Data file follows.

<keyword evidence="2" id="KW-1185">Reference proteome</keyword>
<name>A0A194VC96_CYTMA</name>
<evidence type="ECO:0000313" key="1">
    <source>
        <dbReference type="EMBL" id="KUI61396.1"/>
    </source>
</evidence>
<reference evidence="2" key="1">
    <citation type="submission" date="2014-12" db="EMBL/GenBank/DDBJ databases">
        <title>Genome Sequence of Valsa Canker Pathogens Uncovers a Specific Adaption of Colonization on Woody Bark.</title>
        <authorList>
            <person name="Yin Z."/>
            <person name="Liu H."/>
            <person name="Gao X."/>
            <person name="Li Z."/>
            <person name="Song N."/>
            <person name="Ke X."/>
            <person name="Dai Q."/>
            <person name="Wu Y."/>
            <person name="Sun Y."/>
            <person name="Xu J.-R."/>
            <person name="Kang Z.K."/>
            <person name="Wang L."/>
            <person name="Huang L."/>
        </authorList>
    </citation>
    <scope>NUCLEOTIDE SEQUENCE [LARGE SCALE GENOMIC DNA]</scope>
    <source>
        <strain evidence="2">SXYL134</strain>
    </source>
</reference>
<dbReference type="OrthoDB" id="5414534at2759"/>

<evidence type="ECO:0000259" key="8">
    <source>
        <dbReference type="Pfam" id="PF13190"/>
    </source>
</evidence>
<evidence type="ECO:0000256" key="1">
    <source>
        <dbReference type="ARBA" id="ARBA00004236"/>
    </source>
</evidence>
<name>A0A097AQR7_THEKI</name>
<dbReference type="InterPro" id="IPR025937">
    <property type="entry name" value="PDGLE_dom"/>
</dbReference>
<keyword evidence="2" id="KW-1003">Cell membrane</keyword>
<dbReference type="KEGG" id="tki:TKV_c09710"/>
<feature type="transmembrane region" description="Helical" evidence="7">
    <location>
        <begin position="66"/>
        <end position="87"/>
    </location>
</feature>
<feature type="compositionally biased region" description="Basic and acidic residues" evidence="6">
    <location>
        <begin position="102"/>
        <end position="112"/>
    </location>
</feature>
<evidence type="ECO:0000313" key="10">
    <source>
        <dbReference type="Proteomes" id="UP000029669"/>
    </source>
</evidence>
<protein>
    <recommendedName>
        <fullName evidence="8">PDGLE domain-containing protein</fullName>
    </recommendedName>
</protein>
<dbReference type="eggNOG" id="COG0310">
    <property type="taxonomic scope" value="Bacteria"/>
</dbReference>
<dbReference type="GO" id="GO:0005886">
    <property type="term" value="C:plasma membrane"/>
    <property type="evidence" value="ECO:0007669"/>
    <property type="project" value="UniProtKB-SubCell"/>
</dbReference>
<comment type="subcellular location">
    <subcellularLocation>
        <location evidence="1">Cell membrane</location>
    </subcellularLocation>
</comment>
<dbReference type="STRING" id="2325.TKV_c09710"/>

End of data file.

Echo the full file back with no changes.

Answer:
<keyword evidence="2" id="KW-1185">Reference proteome</keyword>
<name>A0A194VC96_CYTMA</name>
<evidence type="ECO:0000313" key="1">
    <source>
        <dbReference type="EMBL" id="KUI61396.1"/>
    </source>
</evidence>
<reference evidence="2" key="1">
    <citation type="submission" date="2014-12" db="EMBL/GenBank/DDBJ databases">
        <title>Genome Sequence of Valsa Canker Pathogens Uncovers a Specific Adaption of Colonization on Woody Bark.</title>
        <authorList>
            <person name="Yin Z."/>
            <person name="Liu H."/>
            <person name="Gao X."/>
            <person name="Li Z."/>
            <person name="Song N."/>
            <person name="Ke X."/>
            <person name="Dai Q."/>
            <person name="Wu Y."/>
            <person name="Sun Y."/>
            <person name="Xu J.-R."/>
            <person name="Kang Z.K."/>
            <person name="Wang L."/>
            <person name="Huang L."/>
        </authorList>
    </citation>
    <scope>NUCLEOTIDE SEQUENCE [LARGE SCALE GENOMIC DNA]</scope>
    <source>
        <strain evidence="2">SXYL134</strain>
    </source>
</reference>
<dbReference type="OrthoDB" id="5414534at2759"/>

<evidence type="ECO:0000259" key="8">
    <source>
        <dbReference type="Pfam" id="PF13190"/>
    </source>
</evidence>
<evidence type="ECO:0000256" key="1">
    <source>
        <dbReference type="ARBA" id="ARBA00004236"/>
    </source>
</evidence>
<name>A0A097AQR7_THEKI</name>
<dbReference type="InterPro" id="IPR025937">
    <property type="entry name" value="PDGLE_dom"/>
</dbReference>
<keyword evidence="2" id="KW-1003">Cell membrane</keyword>
<dbReference type="KEGG" id="tki:TKV_c09710"/>
<feature type="transmembrane region" description="Helical" evidence="7">
    <location>
        <begin position="66"/>
        <end position="87"/>
    </location>
</feature>
<feature type="compositionally biased region" description="Basic and acidic residues" evidence="6">
    <location>
        <begin position="102"/>
        <end position="112"/>
    </location>
</feature>
<evidence type="ECO:0000313" key="10">
    <source>
        <dbReference type="Proteomes" id="UP000029669"/>
    </source>
</evidence>
<protein>
    <recommendedName>
        <fullName evidence="8">PDGLE domain-containing protein</fullName>
    </recommendedName>
</protein>
<dbReference type="eggNOG" id="COG0310">
    <property type="taxonomic scope" value="Bacteria"/>
</dbReference>
<dbReference type="GO" id="GO:0005886">
    <property type="term" value="C:plasma membrane"/>
    <property type="evidence" value="ECO:0007669"/>
    <property type="project" value="UniProtKB-SubCell"/>
</dbReference>
<comment type="subcellular location">
    <subcellularLocation>
        <location evidence="1">Cell membrane</location>
    </subcellularLocation>
</comment>
<dbReference type="STRING" id="2325.TKV_c09710"/>